Monday, June 23, 2008

How to Harvest Spruce Tips with Recipes for Using Spruce Tips (or Pine Tips or Fir Tips)

Spruce tips are one of the more unusual, least used, and tastiest wild edibles in Alaska. Over the last few weeks, I picked a bucketful and had a great time playing and experimenting with them.

(I used spruce tips because they grow in my yard. Pine tips and fir tips are also edible; my spruce tip recipes could just as easily be recipes for pine tips or recipes for fir tips.)

The key to cooking with the tips of evergreen trees is to harvest them when they first begin to emerge from their brown papery casings. At this stage, spruce tips are very tender and have a fresh flavor that tastes lightly of resin with hints of citrus.

As spruce tips mature, the resinous aspect of their flavor intensifies. When the spruce tips begin to harden, form actual needles, and lose their bright spring green color, I no longer use them for cooking.

Spruce tips are rich in Vitamin C. Spruce tip tea (just dry the spruce tips) has long been used by indigenous peoples to soothe coughs and sore throats, and to alleviate lung congestion.

To harvest spruce tips, pop the tips off the end of the bough as if you’re picking berries. When you’re done picking, remove and discard the papery casings, and discard any hard stem that may have broken off with the tip. The spruce tips are now ready to use.

As with all plants, the tips of spruce trees develop more quickly in warmer areas, locations with good sun exposures, and at lower elevations. The tips of spruce trees on the south side of my yard are past harvest time, while those on the north side are still harvestable. Further up the Anchorage hillside (where temperatures are cooler than at my house), there may be spruce trees still ready to harvest.

The first time you try spruce tips, pick only a few to make sure you enjoy their taste. (This is good advice to follow the first time you try any new-to-you wild edible.) For cookie-eaters, a good recipe to start with is Spruce Shortbread – it’s quick, easy to make, and addictively good. When baked in shortbread, spruce tips have an almost fruity flavor, reminiscent of raspberries.

As with many seasonal foods, I try to extend the spruce tip season by preserving them in various forms for later use. Spruce Tip Vinegar, Spruce Tip Salt, Spruce Tip Sugar, Spruce Tip Syrup, and Candied Spruce Tips are all now happily residing in my pantry.

NOTE: If this post is too late in the season to harvest spruce tips in your location, or to harvest pine tips, or to harvest fir tips, bookmark it for next spring and discover the wonderful flavor of evergreen trees.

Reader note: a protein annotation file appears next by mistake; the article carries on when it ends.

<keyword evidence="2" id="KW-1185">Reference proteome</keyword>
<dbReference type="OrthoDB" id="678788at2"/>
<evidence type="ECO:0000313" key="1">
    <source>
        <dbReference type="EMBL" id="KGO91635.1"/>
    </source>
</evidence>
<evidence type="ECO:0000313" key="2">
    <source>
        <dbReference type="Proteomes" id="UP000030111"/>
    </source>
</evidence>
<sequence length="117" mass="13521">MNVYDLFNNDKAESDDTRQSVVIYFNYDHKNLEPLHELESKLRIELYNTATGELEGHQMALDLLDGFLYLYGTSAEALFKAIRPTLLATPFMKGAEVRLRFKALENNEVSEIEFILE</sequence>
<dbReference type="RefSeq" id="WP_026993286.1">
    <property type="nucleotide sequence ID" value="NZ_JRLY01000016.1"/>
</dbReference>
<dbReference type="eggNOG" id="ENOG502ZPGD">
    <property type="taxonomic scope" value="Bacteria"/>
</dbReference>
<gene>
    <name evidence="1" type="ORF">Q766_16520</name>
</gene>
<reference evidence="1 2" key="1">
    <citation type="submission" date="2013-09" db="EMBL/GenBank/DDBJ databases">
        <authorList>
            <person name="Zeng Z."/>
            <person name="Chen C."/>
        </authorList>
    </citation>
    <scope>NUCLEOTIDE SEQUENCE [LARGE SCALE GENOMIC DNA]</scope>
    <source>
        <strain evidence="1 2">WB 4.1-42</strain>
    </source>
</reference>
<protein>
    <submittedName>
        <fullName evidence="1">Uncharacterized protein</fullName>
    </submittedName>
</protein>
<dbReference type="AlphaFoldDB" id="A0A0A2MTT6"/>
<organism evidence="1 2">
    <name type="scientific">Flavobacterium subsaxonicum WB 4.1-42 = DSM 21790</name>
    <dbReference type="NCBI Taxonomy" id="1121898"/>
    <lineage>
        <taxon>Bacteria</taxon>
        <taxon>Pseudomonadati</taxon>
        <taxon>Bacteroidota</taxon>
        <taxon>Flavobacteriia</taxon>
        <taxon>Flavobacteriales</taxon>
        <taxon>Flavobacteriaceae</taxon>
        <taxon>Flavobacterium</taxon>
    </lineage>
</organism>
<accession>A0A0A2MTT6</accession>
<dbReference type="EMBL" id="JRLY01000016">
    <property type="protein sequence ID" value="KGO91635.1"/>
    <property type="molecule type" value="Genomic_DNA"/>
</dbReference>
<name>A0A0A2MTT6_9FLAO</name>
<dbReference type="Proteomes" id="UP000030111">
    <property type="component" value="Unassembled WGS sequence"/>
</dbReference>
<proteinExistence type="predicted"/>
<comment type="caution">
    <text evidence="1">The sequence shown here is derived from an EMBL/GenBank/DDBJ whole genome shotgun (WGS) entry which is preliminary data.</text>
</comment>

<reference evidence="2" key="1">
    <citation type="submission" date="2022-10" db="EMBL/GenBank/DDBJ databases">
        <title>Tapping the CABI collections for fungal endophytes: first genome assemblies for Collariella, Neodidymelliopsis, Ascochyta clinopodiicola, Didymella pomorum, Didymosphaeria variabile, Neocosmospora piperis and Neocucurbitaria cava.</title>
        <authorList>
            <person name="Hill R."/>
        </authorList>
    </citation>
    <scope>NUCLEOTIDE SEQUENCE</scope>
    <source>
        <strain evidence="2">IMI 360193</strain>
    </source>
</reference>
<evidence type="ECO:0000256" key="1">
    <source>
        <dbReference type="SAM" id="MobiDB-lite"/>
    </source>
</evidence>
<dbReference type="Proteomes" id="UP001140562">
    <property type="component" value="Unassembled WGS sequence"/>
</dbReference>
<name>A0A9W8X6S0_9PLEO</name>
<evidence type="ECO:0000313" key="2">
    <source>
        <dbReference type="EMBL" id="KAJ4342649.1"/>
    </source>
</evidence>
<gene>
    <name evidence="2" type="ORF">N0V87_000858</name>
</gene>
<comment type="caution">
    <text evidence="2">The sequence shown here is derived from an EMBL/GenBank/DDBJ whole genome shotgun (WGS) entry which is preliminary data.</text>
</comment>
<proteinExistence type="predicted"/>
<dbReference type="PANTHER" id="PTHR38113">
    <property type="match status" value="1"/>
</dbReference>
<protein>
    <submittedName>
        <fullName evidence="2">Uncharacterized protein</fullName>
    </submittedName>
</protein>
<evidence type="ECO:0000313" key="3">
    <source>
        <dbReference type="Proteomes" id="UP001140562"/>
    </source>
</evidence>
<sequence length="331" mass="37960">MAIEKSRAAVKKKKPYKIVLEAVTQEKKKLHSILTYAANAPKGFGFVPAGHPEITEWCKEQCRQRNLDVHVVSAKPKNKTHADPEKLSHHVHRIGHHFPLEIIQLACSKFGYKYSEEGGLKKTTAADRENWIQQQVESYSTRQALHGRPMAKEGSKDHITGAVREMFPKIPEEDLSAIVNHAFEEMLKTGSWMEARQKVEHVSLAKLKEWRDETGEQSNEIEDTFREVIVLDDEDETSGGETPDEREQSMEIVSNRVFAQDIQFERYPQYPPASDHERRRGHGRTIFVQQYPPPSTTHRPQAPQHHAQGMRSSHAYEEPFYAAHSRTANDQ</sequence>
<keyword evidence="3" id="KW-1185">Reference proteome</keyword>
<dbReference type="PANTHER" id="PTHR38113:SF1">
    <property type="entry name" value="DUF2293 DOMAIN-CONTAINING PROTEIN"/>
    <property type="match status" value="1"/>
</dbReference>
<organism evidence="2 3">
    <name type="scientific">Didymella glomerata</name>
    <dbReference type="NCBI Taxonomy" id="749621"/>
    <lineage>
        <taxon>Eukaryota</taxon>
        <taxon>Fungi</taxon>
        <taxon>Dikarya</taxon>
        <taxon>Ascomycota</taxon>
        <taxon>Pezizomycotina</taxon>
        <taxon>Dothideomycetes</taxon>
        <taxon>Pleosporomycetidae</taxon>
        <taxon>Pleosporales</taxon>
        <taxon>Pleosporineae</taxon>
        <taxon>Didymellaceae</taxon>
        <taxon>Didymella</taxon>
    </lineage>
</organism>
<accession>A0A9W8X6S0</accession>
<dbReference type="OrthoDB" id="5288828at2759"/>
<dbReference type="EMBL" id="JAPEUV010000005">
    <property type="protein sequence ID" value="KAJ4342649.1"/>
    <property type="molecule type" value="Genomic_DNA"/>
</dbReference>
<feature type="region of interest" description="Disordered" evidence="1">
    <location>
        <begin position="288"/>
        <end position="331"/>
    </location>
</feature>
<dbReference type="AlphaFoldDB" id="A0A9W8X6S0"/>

Spruce Shortbread
Makes 16 1”x 3” cookies
The trick to making shortbread is processing the dough just long enough so that it can be rolled out but still appears a little crumbly in the bowl. If you process the dough until it forms a ball or sticks together in the processor, the cookies will spread out on the baking sheet and their texture will suffer.

1/4 cup fresh spruce tips
1/4 cup sugar
1 cup flour
1/2 cup butter (1 stick)

Preheat the oven to 300°F.

Process the spruce tips and sugar until the spruce tips are finely chopped. Add the flour and process in bursts to mix well, being sure to scrape out any sugar or spruce tips trapped in the corners of the food processor bowl. Cut the butter into 1/2” chunks, add to the processor bowl, and process until the butter is evenly distributed and the dough holds together when pinched.

Dump the dough onto parchment paper and form into an evenly thick rectangle. Roll out with a lightly floured rolling pin until the rectangle is 6”x 8”. Using a straight edge as a guide, cut the rectangle into 1” crosswise strips and then in half lengthwise to form 16 1”x 3” cookies. Prick each cookie 5 times with the tines of a fork. Carefully place on a parchment paper lined baking sheet.

Bake in the preheated oven for 23 – 26 minutes, or until the cookies are set and just starting to turn golden (not browned). Let cookies cool before serving. Store in an airtight container.

Spruce Tip Mayonnaise
Makes 1 cup mayonnaise
Spruce Tip Mayonnaise is a wonderful spread for Bacon-Lettuce-Tomato (BLT) Sandwiches, as a dip for Grilled (or Steamed) Artichokes or Shrimp, in Potato Salad, or in any recipe where an extra boost of flavored mayonnaise would be welcome.